Turkish police stepped up its operations in Istanbul, Ankara and other provinces, arresting a number of alleged Islamic State of Iraq and Syria (ISIS, or ISIL) operatives after the release of a US Treasury report defining Turkey as a logistical hub for the terrorist organization.
The report, dated January 4, on the US Treasury’s programs to combat terrorist financing and activities to disrupt ISIS financing indicated that the terrorist group continues to rely on “logistical hubs” inside Turkey for its finances.
Caving in to Western pressure and fearing possible trouble with the new US administration, the Turkish government has increased its crackdown on ISIS members in earnest, raiding their cells and arresting their members.
On January 27 Turkish police launched a nationwide sweep in 58 provinces against the jihadist group, netting 126 suspects, the state-run Anadolu news agency reported. In the same month Turkish police detained 32 suspected members of ISIS in separate raids in Ankara, Istanbul and Adana.
Turkish police detained a suspected assassin affiliated with ISIS and 13 other people in an operation in northwestern Yalova province, Turkey’s public broadcaster TRT reported on Monday. According to the report, the assassin, identified only by the initials A.Y., was also in charge of smuggling ISIS members to Europe.
The US Treasury report:US Treasury report
“ISIS continued to use money services businesses, including hawalas, to move funds in and out of Iraq and Syria, often relying on logistical hubs in Turkey and in other financial centers,” the US Treasury report said.
According to the report, ISIS continued to raise funds through extortion of oil smuggling networks in eastern Syria, kidnapping for ransom, looting and possibly the operation of front companies. “ISIS also continued to use networks of couriers to smuggle cash between Iraq and Syria,” the Treasury said. The report stressed that ISIS probably has as much as $100 million available in cash reserves dispersed across the region.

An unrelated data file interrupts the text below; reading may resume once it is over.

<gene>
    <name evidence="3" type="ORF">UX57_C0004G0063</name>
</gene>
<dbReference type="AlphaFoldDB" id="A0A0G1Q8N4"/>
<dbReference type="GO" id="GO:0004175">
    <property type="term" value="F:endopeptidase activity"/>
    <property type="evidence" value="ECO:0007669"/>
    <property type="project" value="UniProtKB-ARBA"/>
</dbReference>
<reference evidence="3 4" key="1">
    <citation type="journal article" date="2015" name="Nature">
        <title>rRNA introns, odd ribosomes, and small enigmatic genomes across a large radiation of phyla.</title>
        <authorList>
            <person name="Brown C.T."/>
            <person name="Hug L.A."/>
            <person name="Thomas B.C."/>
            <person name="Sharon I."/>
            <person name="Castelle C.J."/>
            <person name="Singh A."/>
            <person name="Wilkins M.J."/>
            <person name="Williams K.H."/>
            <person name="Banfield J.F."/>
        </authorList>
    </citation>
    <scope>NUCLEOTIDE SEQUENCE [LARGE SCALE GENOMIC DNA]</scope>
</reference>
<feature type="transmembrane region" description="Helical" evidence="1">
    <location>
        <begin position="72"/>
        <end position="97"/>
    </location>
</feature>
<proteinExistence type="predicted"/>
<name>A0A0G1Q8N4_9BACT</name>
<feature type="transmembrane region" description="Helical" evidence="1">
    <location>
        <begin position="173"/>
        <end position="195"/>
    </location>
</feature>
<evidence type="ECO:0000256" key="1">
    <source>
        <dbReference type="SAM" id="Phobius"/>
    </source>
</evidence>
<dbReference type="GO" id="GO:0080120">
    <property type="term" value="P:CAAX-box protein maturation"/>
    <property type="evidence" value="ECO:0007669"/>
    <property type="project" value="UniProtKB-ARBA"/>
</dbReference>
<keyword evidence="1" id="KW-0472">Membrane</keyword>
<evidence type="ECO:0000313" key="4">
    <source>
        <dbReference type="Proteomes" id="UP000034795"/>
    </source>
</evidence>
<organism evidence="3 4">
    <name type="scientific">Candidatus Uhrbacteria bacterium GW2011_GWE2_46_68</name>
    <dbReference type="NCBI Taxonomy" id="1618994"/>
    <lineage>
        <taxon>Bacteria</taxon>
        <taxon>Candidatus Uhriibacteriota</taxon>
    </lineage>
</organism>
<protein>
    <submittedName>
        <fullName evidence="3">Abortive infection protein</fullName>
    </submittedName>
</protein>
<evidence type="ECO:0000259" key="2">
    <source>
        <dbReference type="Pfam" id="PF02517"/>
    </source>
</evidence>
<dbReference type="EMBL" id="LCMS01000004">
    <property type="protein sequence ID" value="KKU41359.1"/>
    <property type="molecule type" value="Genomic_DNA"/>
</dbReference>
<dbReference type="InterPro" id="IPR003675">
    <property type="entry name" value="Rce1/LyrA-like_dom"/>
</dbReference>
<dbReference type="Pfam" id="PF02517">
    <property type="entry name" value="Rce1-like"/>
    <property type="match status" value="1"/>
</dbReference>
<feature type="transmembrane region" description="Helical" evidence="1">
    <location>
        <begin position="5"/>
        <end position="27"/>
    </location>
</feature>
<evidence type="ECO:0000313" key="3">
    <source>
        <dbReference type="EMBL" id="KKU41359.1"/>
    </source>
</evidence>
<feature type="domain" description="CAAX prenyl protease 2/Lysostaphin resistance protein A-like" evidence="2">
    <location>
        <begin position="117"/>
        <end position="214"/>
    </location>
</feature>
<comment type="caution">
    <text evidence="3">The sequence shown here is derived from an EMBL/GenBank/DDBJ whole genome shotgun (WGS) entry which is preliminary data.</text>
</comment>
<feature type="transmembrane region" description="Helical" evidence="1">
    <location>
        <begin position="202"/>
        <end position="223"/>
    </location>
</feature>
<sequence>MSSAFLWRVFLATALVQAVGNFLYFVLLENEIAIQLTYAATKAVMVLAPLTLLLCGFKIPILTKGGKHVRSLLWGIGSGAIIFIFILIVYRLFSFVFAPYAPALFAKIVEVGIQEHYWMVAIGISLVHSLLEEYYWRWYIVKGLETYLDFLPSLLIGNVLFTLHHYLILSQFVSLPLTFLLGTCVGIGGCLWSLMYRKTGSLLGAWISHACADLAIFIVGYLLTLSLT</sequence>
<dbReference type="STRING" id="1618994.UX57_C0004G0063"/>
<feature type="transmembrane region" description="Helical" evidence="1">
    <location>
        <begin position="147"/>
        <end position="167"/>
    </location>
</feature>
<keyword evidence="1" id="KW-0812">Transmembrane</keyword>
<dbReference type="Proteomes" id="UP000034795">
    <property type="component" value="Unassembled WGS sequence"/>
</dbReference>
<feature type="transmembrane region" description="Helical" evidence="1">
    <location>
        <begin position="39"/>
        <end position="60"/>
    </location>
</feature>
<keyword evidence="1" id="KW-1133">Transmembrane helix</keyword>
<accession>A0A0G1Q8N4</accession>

In addition to financial links, Ankara is accused by the international community and relevant UN bodies of being an important transit hub for foreign terrorists and jihadists and a safe haven for ISIS-affiliated groups across the region.
In July the UN Analytical Support and Sanctions Monitoring Team submitted its 26th report to the UN Security Council (UNSC).
The report (paragraph 62) underlined that terrorist groups operating under the umbrella of the Taliban and aligning with ISIL-K in Afghanistan are planning to reach Turkey to join the local pro-ISIL Central Asian diaspora.
The transfer and deployment of Syrian fighters to Libya through Turkey was recorded by the UN report. “Several Member States also expressed concerns over an estimated 7,000 to 15,000 fighters brought in from the north-west Syrian Arab Republic to Tripoli, via Turkey, to take part in the Libyan conflict,” the 30th paragraph of the UN report said.
The UN monitoring team is set up to support the ISIL (Da’esh) and Al-Qaida Sanctions Committee in accordance with UNSC resolutions 1526 (2004) and 2253 (2015). UNSC resolution 2368 (2017) imposes targeted sanctions on individuals, groups, undertakings and entities designated on the ISIL (Da’esh) and Al-Qaida Sanctions List. In accordance with paragraph 55 of the resolution, the sanction committee makes accessible a narrative summary of reasons for listing.
Following the eruption of the Syrian crisis, the international community accused Turkey of indirectly facilitating the flow of arms and foreign fighters to ISIS by pursuing an open-border policy and of supporting groups affiliated with al-Qaeda in Syria. Due to its geographic location, İstanbul has served as a transit point for ISIS to send fighters from different parts of the world into Syria or from the Middle East into Europe. However, the Turkish security agencies have failed to take any action against the flow of jihadist terrorists and their activities, which were centered mainly in İstanbul and border provinces including Şanlıurfa and Gaziantep, despite pressure from the international community.
Instead, Ankara pursued a policy of nonintervention that allowed foreign fighters traversing its territory to join ISIS and other radical groups in Syria. This policy has resulted in the passage of tens of thousands of foreign fighters through Turkey and has allowed several radical groups to carry out their logistics and operations within Turkey’s borders. Turkish support for ISIS has played a critical role in its operations.